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Trump and the ACA

Millions of innocent Americans could be caught in the middle of Trump’s quest to end the ACA.
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February 21, 2024
(Photo by Michael Zarrilli/Getty Images)

The drama can still be viewed on-line. The Senate stood deadlocked, one vote from repealing the landmark Affordable Care Act (ACA). Senator McCain, the tie breaker, strode to the center of the Senate floor, as all eyes focused on him. He extended his arm and flipped his thumb downward, defeating the repeal. With that gesture, McCain saved healthcare for millions. He prevented health insurance companies from once again denying coverage to cancer victims, diabetics and others with pre-existing conditions. He allowed those up to age 26 to maintain coverage under their parents’ insurance. 

Since the failure of the repeal, Republicans’ approach to the ACA largely mirrors the politics of Medicare. Though most Republican legislators opposed the 1964 measure for seniors, they supported it once their constituents gained the benefit of healthcare. Similarly, many Republicans now echo conservative Idaho Senator Mike Crapo, who considers the ACA “part of all of the existing health structure.” Yet candidate Trump remains hostile. He continues to call for repeal, promising “much better healthcare for the American people.” Like his 2017 repeal effort, a replacement proposal remains conspicuously absent. 

Without an alternative health insurance program or discussion of any specific pitfalls of the ACA, it can be fairly suspected that Trump’s motivation to end the ACA reflects personal animus toward President Obama, and a desire to trash his signature accomplishment. The fact that millions of innocent Americans could be caught in the middle does not seem to be part of the equation. As a physician caring for patients dependent on the ACA, I worry about a second Trump term. 

The political influence Trump would leverage to end the ACA starts with die-hard MAGA loyalists who account for only about a third of the GOP. Yet, in Republican primaries, that core of support proves decisive. As Liz Cheney’s fate shows, neither Republican nor conservative bona fides will protect any anti-Trump incumbent. Trump’s near absolute control of Republican legislators should underline concerns about democracy in a second term. Based on the number of vulnerable Democratic seats in the Senate, Republicans will likely regain control after the 2024 election.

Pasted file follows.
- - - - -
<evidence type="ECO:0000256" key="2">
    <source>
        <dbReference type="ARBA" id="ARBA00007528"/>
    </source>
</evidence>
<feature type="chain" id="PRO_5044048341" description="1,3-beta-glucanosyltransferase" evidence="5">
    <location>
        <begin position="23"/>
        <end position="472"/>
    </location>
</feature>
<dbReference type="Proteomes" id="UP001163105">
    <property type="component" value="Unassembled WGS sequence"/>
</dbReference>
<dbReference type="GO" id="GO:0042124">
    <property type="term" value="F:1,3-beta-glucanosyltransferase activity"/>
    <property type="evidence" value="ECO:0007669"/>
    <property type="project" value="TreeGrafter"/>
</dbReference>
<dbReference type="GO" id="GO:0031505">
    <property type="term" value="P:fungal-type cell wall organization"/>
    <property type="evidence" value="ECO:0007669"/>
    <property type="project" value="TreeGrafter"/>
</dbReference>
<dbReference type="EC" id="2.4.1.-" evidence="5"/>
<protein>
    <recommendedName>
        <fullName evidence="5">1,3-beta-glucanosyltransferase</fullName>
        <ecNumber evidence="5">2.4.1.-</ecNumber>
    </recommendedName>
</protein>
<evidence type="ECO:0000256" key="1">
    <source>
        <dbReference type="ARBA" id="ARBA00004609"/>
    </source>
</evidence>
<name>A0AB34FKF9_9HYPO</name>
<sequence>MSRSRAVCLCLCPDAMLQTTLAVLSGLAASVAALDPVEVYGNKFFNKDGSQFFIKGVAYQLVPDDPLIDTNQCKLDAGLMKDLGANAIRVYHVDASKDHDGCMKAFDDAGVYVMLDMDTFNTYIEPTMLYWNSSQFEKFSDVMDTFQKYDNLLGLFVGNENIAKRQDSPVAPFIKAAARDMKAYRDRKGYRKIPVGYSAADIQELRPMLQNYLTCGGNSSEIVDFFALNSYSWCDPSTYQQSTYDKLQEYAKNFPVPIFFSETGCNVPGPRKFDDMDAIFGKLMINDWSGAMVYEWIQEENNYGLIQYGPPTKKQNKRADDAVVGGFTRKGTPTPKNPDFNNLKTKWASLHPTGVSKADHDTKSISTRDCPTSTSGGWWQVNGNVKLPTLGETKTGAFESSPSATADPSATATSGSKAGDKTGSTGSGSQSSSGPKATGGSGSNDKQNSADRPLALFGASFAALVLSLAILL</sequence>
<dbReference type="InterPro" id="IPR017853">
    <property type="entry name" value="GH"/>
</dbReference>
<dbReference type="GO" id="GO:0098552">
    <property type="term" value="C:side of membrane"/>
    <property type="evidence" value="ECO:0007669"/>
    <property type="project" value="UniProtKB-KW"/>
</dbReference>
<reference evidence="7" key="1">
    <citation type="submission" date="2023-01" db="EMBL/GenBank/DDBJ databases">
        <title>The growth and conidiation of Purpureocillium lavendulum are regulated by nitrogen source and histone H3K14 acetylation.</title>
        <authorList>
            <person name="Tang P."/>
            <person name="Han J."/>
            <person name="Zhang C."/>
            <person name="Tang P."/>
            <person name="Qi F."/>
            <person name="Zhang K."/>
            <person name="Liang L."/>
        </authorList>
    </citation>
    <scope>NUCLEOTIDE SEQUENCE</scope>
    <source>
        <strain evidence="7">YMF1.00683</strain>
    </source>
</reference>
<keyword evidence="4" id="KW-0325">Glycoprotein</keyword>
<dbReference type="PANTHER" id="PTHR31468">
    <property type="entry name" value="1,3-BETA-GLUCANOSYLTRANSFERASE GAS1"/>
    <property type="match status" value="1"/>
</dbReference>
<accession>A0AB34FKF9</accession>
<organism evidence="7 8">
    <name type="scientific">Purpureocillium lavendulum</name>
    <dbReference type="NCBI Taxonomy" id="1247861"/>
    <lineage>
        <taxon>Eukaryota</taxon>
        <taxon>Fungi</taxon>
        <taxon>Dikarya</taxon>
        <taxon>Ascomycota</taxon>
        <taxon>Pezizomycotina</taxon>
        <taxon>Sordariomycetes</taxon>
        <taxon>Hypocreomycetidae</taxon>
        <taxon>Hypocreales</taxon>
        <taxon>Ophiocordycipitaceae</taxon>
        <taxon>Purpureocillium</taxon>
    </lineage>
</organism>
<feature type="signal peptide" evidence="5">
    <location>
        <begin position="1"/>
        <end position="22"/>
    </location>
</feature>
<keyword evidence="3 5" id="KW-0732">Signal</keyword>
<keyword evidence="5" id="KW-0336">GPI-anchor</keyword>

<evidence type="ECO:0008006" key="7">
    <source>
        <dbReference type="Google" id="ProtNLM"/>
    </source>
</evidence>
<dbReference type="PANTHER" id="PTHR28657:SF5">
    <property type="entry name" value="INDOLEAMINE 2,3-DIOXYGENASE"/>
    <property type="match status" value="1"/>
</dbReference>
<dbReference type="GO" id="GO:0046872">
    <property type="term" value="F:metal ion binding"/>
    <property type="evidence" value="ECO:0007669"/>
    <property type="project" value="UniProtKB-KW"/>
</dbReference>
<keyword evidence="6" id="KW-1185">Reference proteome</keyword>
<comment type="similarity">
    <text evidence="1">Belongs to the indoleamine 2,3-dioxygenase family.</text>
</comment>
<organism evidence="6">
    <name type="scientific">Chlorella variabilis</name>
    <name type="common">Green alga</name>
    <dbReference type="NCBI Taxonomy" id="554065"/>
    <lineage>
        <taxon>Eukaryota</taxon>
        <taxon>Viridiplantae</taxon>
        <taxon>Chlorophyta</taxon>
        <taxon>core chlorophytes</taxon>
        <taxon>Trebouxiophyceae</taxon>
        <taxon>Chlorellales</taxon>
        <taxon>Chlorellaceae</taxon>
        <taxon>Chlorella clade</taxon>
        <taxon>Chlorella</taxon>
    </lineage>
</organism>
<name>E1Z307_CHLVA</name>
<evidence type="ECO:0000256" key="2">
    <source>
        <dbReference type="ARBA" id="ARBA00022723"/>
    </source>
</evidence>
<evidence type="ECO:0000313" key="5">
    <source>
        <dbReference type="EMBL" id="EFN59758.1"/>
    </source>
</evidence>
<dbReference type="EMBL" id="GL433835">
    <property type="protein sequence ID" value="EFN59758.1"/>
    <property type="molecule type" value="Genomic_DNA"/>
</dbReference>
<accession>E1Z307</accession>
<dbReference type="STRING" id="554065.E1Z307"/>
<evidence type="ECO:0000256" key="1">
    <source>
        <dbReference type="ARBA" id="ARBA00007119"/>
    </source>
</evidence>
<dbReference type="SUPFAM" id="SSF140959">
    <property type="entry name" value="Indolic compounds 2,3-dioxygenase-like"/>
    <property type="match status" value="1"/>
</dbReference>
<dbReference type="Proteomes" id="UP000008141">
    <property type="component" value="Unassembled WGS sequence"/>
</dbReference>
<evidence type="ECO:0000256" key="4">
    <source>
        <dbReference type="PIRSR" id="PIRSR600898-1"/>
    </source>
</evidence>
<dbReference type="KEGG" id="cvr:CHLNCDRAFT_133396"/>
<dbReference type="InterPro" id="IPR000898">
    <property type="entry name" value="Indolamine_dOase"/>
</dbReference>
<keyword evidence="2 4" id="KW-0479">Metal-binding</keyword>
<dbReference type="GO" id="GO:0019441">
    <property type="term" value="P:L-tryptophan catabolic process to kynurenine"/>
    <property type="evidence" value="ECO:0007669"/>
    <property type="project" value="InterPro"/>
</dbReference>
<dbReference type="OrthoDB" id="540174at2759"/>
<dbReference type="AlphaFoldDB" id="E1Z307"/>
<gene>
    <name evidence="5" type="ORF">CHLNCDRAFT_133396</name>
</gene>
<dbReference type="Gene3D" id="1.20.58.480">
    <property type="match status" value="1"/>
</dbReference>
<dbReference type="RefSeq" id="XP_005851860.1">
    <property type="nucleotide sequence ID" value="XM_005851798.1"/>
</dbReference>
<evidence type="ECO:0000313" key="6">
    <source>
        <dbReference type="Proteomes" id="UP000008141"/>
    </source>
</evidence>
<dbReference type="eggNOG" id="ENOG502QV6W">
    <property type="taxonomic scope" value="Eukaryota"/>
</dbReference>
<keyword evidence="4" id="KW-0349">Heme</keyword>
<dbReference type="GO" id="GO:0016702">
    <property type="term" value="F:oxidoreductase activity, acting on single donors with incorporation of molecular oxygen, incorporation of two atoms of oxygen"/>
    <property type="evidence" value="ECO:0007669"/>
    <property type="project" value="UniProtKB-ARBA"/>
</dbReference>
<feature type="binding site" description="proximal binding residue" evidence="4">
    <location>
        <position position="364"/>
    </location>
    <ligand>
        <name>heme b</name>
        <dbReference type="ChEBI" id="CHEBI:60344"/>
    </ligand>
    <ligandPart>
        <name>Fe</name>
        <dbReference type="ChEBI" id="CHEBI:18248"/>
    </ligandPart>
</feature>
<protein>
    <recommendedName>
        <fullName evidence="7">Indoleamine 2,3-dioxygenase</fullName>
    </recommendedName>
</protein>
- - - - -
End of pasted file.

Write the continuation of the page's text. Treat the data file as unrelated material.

Like previous elections, the House appears to be a toss-up. If Trump were elected with control of both Houses, the subservience of the GOP legislators would confer absolute power even without extra-legal actions. Only the Senate filibuster rule would stand in his way. If Trump moved to end the filibuster, who among this cohort of Republican Senators would muster the courage to give a McCain like thumbs down? The last independent minded Republicans have already been “primaried,” retired or otherwise sidelined.

As the events of January 6th showed, the sine qua non of Trumpism is avoiding the loss of power.

As the events of January 6th showed, the sine qua non of Trumpism is avoiding the loss of power. The January 6th investigations uncovered Trump’s use of bogus slates of electors to try to flip the states he lost. Only Vice-President Pence’s refusal to cooperate frustrated the coup. Given that brazen power grab, what might we expect from a term-limited Trump trying to extend his power beyond a second term? The likely answer is as ancient as the Roman empire and as current as North Korea’s regime. He would likely choose a family member as a surrogate for a third Trump term. How many of the Republican sycophants could be counted on to oppose Donald Trump Jr.’s ascent to the Presidency? 

In addition to the risk for American healthcare security, a second Trump term would also threaten progress on global climate change, reproductive freedom and voting rights. But misguided policies can be revisited as long as the system’s key checks and balances remain intact. Trump’s threat to irreversibly destroy constitutional norms and our legacy of representative government poses a unique and profound risk far exceeding the danger to the ACA and other specific policies.   

The dangers once posed by President Nixon’s Watergate activities now seem almost quaint compared to the possible election of a President willing to stage a coup to remain in power. Yet, the lessons of Watergate still apply. The night that Nixon fired Archibald Cox, the special Watergate prosecutor, Cox warned that, “whether ours shall be a government of laws and not of men is now for Congress and the American people.”  A half century later, Cox’s warning appears even more ominous as we approach this year’s presidential election. 


Dr. Daniel Stone is Regional Medical Director of Cedars-Sinai Valley Network and a practicing internist and geriatrician with Cedars Sinai Medical Group. The views expressed in this column do not necessarily reflect those of Cedars-Sinai.

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